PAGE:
‘Making A Murderer’ Subject Brendan Dassey’s Conviction Overturned

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Via: Associated Press

MADISON, Wis. — A federal court in Wisconsin on Friday overturned the conviction of a man found guilty of helping his uncle kill Teresa Halbach in a case profiled in the Netflix documentary Making a Murderer.

The U.S. District Court in Milwaukee overturned Brendan Dassey’s conviction and ordered him freed within 90 days unless prosecutors decide to retry him. A spokeswoman for the state Department of Justice, which was handling the case, did not immediately return a message seeking comment.

Magistrate Judge William Duffin said in Friday’s ruling that investigators made false promises to Dassey by assuring him “he had nothing to worry about.”

“These repeated false promises, when considered in conjunction with all relevant factors, most especially Dassey’s age, intellectual deficits, and the absence of a supportive adult, rendered Dassey’s confession involuntary under the Fifth and Fourteenth Amendments,” Duffin wrote.

The ruling comes after Dassey’s appeal was rejected by state courts. Dassey confessed to helping his uncle Steven Avery carry out the rape and murder of Halbach, but attorneys argued that his constitutional rights were violated throughout the investigation. Dassey was 16 when Halbach was killed in 2005 after she went to the Avery family auto salvage yard to photograph some vehicles.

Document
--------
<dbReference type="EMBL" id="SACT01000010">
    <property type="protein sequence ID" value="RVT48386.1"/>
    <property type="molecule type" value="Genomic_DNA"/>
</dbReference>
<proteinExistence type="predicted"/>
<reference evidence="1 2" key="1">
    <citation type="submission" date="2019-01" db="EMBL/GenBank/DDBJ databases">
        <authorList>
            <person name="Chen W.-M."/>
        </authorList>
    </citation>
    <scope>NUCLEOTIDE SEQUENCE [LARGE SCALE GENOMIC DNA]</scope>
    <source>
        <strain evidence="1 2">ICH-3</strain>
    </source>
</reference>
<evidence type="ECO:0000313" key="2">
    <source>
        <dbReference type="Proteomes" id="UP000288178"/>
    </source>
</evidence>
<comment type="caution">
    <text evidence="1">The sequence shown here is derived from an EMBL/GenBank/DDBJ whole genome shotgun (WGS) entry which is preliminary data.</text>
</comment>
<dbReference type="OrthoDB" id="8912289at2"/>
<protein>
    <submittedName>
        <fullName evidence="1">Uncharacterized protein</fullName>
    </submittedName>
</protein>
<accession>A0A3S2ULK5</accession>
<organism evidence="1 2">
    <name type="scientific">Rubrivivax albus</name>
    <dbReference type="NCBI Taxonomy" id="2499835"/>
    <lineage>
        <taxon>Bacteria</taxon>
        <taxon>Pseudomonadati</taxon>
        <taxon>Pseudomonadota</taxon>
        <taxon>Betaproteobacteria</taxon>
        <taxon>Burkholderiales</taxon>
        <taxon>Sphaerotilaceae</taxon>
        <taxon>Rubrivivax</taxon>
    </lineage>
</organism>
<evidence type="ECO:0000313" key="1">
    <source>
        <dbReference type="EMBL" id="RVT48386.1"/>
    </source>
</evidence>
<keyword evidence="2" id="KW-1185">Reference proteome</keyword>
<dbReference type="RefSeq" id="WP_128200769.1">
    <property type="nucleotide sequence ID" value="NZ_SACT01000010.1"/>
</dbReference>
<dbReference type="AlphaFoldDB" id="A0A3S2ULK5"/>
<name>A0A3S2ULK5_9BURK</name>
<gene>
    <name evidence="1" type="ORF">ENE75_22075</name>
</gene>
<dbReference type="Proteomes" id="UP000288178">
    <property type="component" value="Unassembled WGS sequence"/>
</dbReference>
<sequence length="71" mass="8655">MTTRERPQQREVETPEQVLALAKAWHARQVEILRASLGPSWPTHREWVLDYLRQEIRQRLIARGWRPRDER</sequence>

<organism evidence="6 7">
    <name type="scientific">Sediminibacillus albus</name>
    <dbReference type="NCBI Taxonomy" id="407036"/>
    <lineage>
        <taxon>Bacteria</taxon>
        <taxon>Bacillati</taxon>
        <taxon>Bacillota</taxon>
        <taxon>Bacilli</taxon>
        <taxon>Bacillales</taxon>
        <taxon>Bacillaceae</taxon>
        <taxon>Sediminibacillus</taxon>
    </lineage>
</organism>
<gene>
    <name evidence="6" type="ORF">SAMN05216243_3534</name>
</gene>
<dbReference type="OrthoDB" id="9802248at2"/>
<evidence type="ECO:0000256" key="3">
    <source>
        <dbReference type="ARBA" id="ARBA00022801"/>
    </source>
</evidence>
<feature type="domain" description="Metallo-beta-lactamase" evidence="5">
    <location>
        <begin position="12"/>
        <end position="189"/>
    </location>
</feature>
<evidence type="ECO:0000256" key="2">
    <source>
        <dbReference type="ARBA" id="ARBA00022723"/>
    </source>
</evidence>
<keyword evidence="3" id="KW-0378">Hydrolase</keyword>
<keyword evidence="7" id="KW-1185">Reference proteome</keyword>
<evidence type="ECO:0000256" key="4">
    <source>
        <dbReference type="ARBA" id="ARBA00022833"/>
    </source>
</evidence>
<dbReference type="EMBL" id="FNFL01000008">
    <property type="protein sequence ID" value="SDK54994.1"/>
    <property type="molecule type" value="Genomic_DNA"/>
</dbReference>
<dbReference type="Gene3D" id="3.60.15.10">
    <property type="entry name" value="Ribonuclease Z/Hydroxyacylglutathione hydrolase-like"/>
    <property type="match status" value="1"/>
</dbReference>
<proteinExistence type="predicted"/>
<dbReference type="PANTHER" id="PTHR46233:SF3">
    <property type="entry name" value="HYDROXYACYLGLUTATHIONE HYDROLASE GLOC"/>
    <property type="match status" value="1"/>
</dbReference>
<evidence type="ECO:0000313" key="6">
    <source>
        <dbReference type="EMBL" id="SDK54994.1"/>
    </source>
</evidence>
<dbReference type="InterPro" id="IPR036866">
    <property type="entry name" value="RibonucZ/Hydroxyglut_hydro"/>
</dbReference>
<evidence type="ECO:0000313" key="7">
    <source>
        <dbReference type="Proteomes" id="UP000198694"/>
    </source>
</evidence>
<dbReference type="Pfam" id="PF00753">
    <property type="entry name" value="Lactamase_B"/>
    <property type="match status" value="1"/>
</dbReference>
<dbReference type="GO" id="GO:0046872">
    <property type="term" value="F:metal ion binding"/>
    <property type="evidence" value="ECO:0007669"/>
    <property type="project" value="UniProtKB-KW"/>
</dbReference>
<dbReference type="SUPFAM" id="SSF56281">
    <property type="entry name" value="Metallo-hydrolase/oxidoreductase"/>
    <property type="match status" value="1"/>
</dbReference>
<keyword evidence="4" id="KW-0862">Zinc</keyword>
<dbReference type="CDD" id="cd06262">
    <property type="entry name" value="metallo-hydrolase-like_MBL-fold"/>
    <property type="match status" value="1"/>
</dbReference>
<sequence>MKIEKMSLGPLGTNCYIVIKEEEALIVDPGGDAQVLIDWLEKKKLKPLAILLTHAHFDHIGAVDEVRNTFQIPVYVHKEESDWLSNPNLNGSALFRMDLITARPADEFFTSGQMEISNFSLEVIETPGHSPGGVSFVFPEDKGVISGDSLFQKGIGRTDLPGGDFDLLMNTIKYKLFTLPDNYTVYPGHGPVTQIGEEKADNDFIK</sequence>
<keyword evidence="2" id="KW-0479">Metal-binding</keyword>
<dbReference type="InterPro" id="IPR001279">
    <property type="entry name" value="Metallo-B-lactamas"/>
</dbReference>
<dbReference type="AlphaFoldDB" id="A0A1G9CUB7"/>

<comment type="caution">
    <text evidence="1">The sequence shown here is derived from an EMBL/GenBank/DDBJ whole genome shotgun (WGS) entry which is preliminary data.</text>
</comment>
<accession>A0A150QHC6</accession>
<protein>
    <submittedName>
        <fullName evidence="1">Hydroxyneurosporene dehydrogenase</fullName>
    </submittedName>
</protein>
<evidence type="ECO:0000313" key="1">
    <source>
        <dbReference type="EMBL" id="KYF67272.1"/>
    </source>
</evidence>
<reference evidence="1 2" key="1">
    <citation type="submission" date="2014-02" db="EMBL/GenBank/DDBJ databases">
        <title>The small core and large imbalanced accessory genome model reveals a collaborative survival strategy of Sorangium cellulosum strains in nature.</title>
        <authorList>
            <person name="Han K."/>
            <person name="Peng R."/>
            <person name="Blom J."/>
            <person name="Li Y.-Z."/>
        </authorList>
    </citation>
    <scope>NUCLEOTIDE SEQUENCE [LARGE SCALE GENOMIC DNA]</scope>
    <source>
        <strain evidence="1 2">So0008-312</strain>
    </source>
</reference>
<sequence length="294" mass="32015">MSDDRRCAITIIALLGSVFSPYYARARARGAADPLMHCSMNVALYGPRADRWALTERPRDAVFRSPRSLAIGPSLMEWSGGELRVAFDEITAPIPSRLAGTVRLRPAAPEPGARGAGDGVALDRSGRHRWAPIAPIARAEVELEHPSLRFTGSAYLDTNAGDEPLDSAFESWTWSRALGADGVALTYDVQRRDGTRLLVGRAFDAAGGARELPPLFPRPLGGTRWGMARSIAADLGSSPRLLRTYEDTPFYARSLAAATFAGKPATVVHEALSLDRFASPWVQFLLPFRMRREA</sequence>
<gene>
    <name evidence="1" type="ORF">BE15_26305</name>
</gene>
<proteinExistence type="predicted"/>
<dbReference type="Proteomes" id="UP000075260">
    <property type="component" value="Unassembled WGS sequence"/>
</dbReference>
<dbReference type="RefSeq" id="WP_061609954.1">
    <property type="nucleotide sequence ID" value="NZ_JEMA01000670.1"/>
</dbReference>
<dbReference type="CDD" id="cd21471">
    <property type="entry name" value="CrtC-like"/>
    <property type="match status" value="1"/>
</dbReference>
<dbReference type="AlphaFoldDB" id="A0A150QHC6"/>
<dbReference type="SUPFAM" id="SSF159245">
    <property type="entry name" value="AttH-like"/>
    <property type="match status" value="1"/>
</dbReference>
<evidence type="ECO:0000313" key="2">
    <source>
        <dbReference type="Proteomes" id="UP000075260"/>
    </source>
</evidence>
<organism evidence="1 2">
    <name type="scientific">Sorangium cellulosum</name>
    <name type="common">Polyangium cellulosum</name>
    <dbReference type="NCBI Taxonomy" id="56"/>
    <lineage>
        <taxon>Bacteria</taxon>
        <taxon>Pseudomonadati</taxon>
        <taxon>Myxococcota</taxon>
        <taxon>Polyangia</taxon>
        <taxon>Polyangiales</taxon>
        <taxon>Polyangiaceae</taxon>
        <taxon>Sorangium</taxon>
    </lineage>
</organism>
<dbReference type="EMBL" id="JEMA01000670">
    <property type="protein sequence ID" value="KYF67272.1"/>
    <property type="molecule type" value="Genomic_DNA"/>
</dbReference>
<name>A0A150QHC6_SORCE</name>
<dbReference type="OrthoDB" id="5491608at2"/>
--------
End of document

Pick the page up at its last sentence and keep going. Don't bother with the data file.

Avery was tried and convicted separately in the homicide. Both Avery and Dassey are serving separate life sentences. Dassey’s case burst into the public’s consciousness with the popularity of the Making a Murderer documentary that debuted in December.

Attorneys for Dassey did not immediately return messages seeking comment, but Avery’s lawyer, Kathleen Zellner, said Avery was thrilled by the ruling.

Zellner said she was visiting Avery on Friday and he was “so happy” for Dassey.

The filmmakers behind Making a Murderer cast doubt on the legal process used to convict Avery and Dassey, and their work has sparked national interest and conjecture. Armchair investigators have flooded Twitter and message boards, and key players in the case have appeared on national news and talk shows.

Authorities involved in the case have called the 10-hour series biased, while the filmmakers have stood by their work.


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